Skip to main content

The Camera Killer by Thomas Glavinic

The whole area is cordoned off
and we're closing in.
I loved Night Work, Austrian Glavinic's own I am Legend, or maybe, more accurately, Last Man, given there aren't any vampires in it ('Neville, Neville!'). It was creepy as hell and completely unresolved, whilst being written straight, a little matter-of-fact, but cold and hard and sparse and brilliant! In fact, it put me in mind of Breakfast of Champions by Kurt Vonnegut (of which more anon) in so far as it was as though the Creator had lifted away all of the automatons whom He'd charged with interacting with the protagonist, in His divine experiment, leaving only the one real person and no explanation. Maybe His funding ran out!

I can't remember if I came to Glavinic through fellow Austrian Thomas Bernhard or if it was the other way around, but either way I was eager to find other works of his translated from Austrian. At only 100 pages or so, I'd considered this a little too slim to be a good read so left it for last. In the end, I think I made a singular mistake–this is better (in a different way) to Carl Haffner's Love of the Draw, his chess novel.

Okay, so it's going to be hard to review this objectively without a massive hint of a spoiler. Anyone who doesn't want the surprise ruined look away now. Maybe go read my review of Indiana, Indiana instead.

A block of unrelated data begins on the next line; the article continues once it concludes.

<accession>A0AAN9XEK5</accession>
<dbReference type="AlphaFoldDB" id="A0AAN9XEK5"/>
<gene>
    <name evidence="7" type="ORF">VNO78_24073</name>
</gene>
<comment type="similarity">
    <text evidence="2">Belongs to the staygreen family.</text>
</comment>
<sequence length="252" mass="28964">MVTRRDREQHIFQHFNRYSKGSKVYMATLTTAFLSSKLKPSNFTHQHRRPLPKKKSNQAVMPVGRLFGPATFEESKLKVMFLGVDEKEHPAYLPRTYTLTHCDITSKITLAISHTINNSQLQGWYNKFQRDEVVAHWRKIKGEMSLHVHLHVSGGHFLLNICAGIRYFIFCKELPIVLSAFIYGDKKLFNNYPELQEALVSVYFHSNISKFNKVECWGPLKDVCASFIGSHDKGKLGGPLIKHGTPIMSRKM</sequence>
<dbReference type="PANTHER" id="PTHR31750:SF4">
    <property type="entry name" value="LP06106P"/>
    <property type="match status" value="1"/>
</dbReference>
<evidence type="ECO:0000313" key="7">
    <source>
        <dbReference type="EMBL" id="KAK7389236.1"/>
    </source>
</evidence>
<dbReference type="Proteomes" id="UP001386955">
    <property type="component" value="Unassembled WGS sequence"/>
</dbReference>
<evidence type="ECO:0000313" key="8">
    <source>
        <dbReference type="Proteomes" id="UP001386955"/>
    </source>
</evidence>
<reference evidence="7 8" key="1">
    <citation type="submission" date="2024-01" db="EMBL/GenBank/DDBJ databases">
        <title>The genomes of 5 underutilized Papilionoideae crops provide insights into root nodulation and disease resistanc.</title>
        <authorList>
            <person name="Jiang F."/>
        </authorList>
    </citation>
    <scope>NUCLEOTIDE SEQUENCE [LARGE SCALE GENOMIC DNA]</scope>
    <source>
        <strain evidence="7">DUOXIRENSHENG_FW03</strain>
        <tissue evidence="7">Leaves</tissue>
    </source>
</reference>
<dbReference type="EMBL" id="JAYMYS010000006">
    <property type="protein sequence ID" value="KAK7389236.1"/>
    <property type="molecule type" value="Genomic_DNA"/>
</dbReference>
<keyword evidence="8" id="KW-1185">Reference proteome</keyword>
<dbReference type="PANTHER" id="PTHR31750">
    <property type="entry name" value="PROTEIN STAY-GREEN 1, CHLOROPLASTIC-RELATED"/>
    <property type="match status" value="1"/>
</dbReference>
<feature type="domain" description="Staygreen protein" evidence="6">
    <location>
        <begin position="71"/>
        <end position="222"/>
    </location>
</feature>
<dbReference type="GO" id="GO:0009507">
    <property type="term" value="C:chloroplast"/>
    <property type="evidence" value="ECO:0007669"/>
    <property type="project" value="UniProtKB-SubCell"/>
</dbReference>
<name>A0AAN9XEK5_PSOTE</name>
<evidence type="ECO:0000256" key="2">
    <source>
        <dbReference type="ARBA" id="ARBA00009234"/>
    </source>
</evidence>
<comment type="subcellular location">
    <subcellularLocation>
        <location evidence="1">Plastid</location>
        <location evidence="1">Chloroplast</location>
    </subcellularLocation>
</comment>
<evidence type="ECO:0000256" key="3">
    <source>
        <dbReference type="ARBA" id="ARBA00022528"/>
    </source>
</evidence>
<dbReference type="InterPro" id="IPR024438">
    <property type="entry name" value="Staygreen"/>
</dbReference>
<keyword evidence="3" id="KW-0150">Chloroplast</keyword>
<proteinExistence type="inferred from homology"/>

Right. Here it is. I'm sure all the Eng Lit graduates out there took a look at The Murder of Roger Ackroyd by Agatha Christie at some point. You'll all know where I'm going with this. That was in essence a confessional novel. So is this. Although in retrospect it's given away in the very first line–"I have been requested to commit everything to paper."–it isn't until the very last page or so that the mystery is resolved. Our narrator is telling the story of his holiday with friends over the Easter weekend, which is tarnished by the reporting of an horrendous double murder, of two local children no less, by a man who filmed the whole thing. In reality, he doesn't actually do any of the killing, instead forcing the children into acts of suicide by threatening the rest of their family with terrible suffering and death. Anyway, this spurs on the media to a suitable and far too familiar frenzy, with one German TV news channel even going so far as to broadcast an edited version of the tape to its viewers. All the while the four friends (narrator and partner, and his friend Heinrich and partner) try to have a normal, relaxing, Easter weekend, playing games, eating and drinking, enjoying a little teasing and competition and attempting to patch up their typically slowly dissolving thirty-something friendships.

As the weekend progresses and they become alternately obsessed and repulsed by the media storm, they discuss the moral and ethical situation, try to find distractions, but are always pulled back into the story. As the net around the killer slowly tightens, we suddenly realise that the police are heading to the very house in which they're all staying–THE KILLER IS ALREADY IN THE HOUSE etc.

What sets this trite little morsel apart, though, is the bald telling, the humourless, emotionless voice of the narrator. He's reporting, as objectively as possible, on the situation as it unfolds, on the discussions amongst the friends and the reactions of the neighbours and the wider public. It's dry but taut with suspense! And the ending, although telegraphed so soon in the novel, is a slap-your-head moment. HOW COULD I HAVE BEEN SO BLIND etc. It's an optical illusion that once you see it, it can't be unseen and you have no idea how you could have seen it any other way before.

Comments

How's about that then?

Selected Holiday Reading - The In-Betweeners Abroad